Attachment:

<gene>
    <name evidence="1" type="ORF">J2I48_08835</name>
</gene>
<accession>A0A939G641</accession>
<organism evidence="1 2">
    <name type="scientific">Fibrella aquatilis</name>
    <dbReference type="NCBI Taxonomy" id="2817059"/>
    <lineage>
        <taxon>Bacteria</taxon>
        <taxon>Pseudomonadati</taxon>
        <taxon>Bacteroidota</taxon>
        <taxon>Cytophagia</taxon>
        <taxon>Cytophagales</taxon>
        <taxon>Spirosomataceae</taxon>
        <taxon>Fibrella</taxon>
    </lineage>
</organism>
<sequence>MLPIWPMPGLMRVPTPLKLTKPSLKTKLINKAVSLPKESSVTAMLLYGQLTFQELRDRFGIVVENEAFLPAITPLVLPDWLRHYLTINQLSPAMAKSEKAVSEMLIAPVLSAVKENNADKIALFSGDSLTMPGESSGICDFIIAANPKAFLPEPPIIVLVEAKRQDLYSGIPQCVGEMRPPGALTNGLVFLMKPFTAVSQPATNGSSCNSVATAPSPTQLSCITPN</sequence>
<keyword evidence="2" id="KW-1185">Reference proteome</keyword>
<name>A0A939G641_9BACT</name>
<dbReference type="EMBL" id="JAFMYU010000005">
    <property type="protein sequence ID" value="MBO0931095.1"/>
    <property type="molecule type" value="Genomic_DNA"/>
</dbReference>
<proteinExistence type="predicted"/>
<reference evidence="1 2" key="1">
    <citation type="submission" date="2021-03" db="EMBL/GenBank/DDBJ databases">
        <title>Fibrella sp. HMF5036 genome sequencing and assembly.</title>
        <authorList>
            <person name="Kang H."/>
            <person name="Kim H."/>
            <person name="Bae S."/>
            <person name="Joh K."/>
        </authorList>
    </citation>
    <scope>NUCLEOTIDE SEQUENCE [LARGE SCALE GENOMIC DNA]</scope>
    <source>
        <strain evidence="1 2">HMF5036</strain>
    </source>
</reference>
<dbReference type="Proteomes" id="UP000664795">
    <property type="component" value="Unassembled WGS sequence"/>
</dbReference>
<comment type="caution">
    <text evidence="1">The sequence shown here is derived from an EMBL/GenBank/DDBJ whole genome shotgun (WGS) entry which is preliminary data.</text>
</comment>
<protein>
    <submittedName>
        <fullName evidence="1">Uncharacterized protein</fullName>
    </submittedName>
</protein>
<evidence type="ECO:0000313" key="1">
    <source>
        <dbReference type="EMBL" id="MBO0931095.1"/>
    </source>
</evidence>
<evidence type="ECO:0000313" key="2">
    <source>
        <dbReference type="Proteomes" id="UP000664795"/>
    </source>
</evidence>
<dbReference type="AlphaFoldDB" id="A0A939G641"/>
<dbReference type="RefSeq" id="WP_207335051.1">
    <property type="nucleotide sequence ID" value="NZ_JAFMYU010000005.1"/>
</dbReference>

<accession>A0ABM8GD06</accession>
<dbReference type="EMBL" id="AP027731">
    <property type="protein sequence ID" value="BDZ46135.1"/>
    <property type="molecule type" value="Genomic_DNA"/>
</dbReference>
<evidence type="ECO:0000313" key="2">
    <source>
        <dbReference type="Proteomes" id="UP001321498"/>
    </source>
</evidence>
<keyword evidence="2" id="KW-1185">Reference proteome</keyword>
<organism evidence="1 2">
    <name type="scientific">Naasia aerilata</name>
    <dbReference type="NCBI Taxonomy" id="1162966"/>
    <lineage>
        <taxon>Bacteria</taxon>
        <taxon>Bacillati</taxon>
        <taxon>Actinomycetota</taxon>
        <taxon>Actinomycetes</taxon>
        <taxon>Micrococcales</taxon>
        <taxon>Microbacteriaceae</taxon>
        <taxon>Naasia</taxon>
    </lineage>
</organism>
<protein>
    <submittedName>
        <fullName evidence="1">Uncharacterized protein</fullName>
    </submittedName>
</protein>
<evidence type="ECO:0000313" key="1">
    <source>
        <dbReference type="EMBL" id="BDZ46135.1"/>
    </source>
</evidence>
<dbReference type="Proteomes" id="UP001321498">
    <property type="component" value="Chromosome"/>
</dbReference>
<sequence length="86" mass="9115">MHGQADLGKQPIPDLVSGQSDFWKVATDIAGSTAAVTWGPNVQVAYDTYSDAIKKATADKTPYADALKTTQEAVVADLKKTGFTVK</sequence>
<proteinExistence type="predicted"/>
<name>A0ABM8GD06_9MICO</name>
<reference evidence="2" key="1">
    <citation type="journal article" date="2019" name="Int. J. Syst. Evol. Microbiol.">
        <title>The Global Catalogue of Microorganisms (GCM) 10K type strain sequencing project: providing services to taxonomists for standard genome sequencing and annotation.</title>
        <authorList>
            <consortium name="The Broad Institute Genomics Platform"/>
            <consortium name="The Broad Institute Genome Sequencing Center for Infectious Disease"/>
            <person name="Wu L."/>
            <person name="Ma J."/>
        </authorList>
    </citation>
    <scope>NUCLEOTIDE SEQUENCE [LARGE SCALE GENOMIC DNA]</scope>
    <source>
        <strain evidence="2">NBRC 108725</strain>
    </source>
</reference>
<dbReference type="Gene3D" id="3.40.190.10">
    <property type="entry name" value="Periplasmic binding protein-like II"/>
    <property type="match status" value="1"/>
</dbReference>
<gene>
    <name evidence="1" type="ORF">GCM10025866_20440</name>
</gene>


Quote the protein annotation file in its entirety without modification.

<gene>
    <name evidence="1" type="ORF">J2I48_08835</name>
</gene>
<accession>A0A939G641</accession>
<organism evidence="1 2">
    <name type="scientific">Fibrella aquatilis</name>
    <dbReference type="NCBI Taxonomy" id="2817059"/>
    <lineage>
        <taxon>Bacteria</taxon>
        <taxon>Pseudomonadati</taxon>
        <taxon>Bacteroidota</taxon>
        <taxon>Cytophagia</taxon>
        <taxon>Cytophagales</taxon>
        <taxon>Spirosomataceae</taxon>
        <taxon>Fibrella</taxon>
    </lineage>
</organism>
<sequence>MLPIWPMPGLMRVPTPLKLTKPSLKTKLINKAVSLPKESSVTAMLLYGQLTFQELRDRFGIVVENEAFLPAITPLVLPDWLRHYLTINQLSPAMAKSEKAVSEMLIAPVLSAVKENNADKIALFSGDSLTMPGESSGICDFIIAANPKAFLPEPPIIVLVEAKRQDLYSGIPQCVGEMRPPGALTNGLVFLMKPFTAVSQPATNGSSCNSVATAPSPTQLSCITPN</sequence>
<keyword evidence="2" id="KW-1185">Reference proteome</keyword>
<name>A0A939G641_9BACT</name>
<dbReference type="EMBL" id="JAFMYU010000005">
    <property type="protein sequence ID" value="MBO0931095.1"/>
    <property type="molecule type" value="Genomic_DNA"/>
</dbReference>
<proteinExistence type="predicted"/>
<reference evidence="1 2" key="1">
    <citation type="submission" date="2021-03" db="EMBL/GenBank/DDBJ databases">
        <title>Fibrella sp. HMF5036 genome sequencing and assembly.</title>
        <authorList>
            <person name="Kang H."/>
            <person name="Kim H."/>
            <person name="Bae S."/>
            <person name="Joh K."/>
        </authorList>
    </citation>
    <scope>NUCLEOTIDE SEQUENCE [LARGE SCALE GENOMIC DNA]</scope>
    <source>
        <strain evidence="1 2">HMF5036</strain>
    </source>
</reference>
<dbReference type="Proteomes" id="UP000664795">
    <property type="component" value="Unassembled WGS sequence"/>
</dbReference>
<comment type="caution">
    <text evidence="1">The sequence shown here is derived from an EMBL/GenBank/DDBJ whole genome shotgun (WGS) entry which is preliminary data.</text>
</comment>
<protein>
    <submittedName>
        <fullName evidence="1">Uncharacterized protein</fullName>
    </submittedName>
</protein>
<evidence type="ECO:0000313" key="1">
    <source>
        <dbReference type="EMBL" id="MBO0931095.1"/>
    </source>
</evidence>
<evidence type="ECO:0000313" key="2">
    <source>
        <dbReference type="Proteomes" id="UP000664795"/>
    </source>
</evidence>
<dbReference type="AlphaFoldDB" id="A0A939G641"/>
<dbReference type="RefSeq" id="WP_207335051.1">
    <property type="nucleotide sequence ID" value="NZ_JAFMYU010000005.1"/>
</dbReference>

<accession>A0ABM8GD06</accession>
<dbReference type="EMBL" id="AP027731">
    <property type="protein sequence ID" value="BDZ46135.1"/>
    <property type="molecule type" value="Genomic_DNA"/>
</dbReference>
<evidence type="ECO:0000313" key="2">
    <source>
        <dbReference type="Proteomes" id="UP001321498"/>
    </source>
</evidence>
<keyword evidence="2" id="KW-1185">Reference proteome</keyword>
<organism evidence="1 2">
    <name type="scientific">Naasia aerilata</name>
    <dbReference type="NCBI Taxonomy" id="1162966"/>
    <lineage>
        <taxon>Bacteria</taxon>
        <taxon>Bacillati</taxon>
        <taxon>Actinomycetota</taxon>
        <taxon>Actinomycetes</taxon>
        <taxon>Micrococcales</taxon>
        <taxon>Microbacteriaceae</taxon>
        <taxon>Naasia</taxon>
    </lineage>
</organism>
<protein>
    <submittedName>
        <fullName evidence="1">Uncharacterized protein</fullName>
    </submittedName>
</protein>
<evidence type="ECO:0000313" key="1">
    <source>
        <dbReference type="EMBL" id="BDZ46135.1"/>
    </source>
</evidence>
<dbReference type="Proteomes" id="UP001321498">
    <property type="component" value="Chromosome"/>
</dbReference>
<sequence length="86" mass="9115">MHGQADLGKQPIPDLVSGQSDFWKVATDIAGSTAAVTWGPNVQVAYDTYSDAIKKATADKTPYADALKTTQEAVVADLKKTGFTVK</sequence>
<proteinExistence type="predicted"/>
<name>A0ABM8GD06_9MICO</name>
<reference evidence="2" key="1">
    <citation type="journal article" date="2019" name="Int. J. Syst. Evol. Microbiol.">
        <title>The Global Catalogue of Microorganisms (GCM) 10K type strain sequencing project: providing services to taxonomists for standard genome sequencing and annotation.</title>
        <authorList>
            <consortium name="The Broad Institute Genomics Platform"/>
            <consortium name="The Broad Institute Genome Sequencing Center for Infectious Disease"/>
            <person name="Wu L."/>
            <person name="Ma J."/>
        </authorList>
    </citation>
    <scope>NUCLEOTIDE SEQUENCE [LARGE SCALE GENOMIC DNA]</scope>
    <source>
        <strain evidence="2">NBRC 108725</strain>
    </source>
</reference>
<dbReference type="Gene3D" id="3.40.190.10">
    <property type="entry name" value="Periplasmic binding protein-like II"/>
    <property type="match status" value="1"/>
</dbReference>
<gene>
    <name evidence="1" type="ORF">GCM10025866_20440</name>
</gene>